There are a few pots around with "Daisy Nampeyo" signed on the bottom. With those it's hard to determine who made the piece itself as Nampeyo and Daisy were both master potters (as was Fannie). Daisy's knowledge of design vocabulary was similar to Nampeyo's but Daisy used different elements in her designs to create tension. That said, Nampeyo had essentially 6 design strategies and Daisy employed most of them. Fannie, on the other hand, only employed a couple: the vast majority of Fannie's work is decorated with variations of the migration pattern.
In 1922, Nampeyo was commissioned by the owner of the Quapaw Bath House at Hot Springs, AR, to create 4 effigies similar to Tesuque Rain Gods. The figures were delivered in April 1922 and they varied between 8 3/8 inches and 9 5/8 inches in height. The size of them and the quality of the work showed they were not meant for the tourist trade. When the Quapaw Baths opened to the public later that year, the effigies were on display in the halls and drew a lot of attention. A few years later, the effigies were donated to either the Department of the Interior or the National Park Service where they disappeared and haven't been seen since. They seem to have been the only effigies Nampeyo ever made.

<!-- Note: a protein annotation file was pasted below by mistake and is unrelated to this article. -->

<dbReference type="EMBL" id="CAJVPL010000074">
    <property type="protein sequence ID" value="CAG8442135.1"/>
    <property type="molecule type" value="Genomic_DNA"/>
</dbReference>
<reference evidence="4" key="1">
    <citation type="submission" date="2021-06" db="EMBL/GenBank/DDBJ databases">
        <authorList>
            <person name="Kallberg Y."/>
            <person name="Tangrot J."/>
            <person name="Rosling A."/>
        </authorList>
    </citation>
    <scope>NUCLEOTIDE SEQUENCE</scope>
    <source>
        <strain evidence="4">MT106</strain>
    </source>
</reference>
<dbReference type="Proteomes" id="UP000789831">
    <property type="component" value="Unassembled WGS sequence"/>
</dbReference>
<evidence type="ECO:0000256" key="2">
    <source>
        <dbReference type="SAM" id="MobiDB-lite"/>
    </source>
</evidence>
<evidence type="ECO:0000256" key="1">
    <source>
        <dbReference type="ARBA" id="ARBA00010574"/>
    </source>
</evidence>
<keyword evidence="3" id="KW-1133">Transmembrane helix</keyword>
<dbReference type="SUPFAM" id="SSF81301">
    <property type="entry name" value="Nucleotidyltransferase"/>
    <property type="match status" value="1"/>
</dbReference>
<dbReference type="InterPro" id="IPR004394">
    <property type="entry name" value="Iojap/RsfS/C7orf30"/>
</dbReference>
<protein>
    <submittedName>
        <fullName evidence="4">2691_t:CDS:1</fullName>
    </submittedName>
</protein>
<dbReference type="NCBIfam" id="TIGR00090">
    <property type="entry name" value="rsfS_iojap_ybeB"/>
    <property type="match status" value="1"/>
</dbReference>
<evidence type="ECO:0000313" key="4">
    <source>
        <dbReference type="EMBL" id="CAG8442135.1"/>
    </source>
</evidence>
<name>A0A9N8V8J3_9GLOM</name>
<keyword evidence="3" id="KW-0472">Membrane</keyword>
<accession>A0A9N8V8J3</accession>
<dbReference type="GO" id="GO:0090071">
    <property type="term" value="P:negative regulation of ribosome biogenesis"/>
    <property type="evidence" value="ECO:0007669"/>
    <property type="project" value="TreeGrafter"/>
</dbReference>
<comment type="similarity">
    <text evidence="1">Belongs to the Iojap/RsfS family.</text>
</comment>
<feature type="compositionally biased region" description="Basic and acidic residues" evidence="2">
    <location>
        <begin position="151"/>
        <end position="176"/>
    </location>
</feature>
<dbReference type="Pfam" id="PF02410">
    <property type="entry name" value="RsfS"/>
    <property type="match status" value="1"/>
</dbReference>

When she died in 1942, Nampeyo was quite probably the most photographed woman in the Pueblo pottery world. She also left behind a large family of Hopi-Tewa potters that only seems to grow and improve with each generation.
Note: "Nampeyo" is a title, not a family name. The title is generally reserved to the woman who is head of the Hopi-Tewa Corn clan at First Mesa. It is passed mother-to-daughter-or-other-female-relative. The office is never held by a man. Technically, no man should ever use it as part of their name/signature. The office and title passed from White Corn to Iris to Fannie to Tonita to Melda... As of 2021 the office is held by Rachel Sahmie Nampeyo.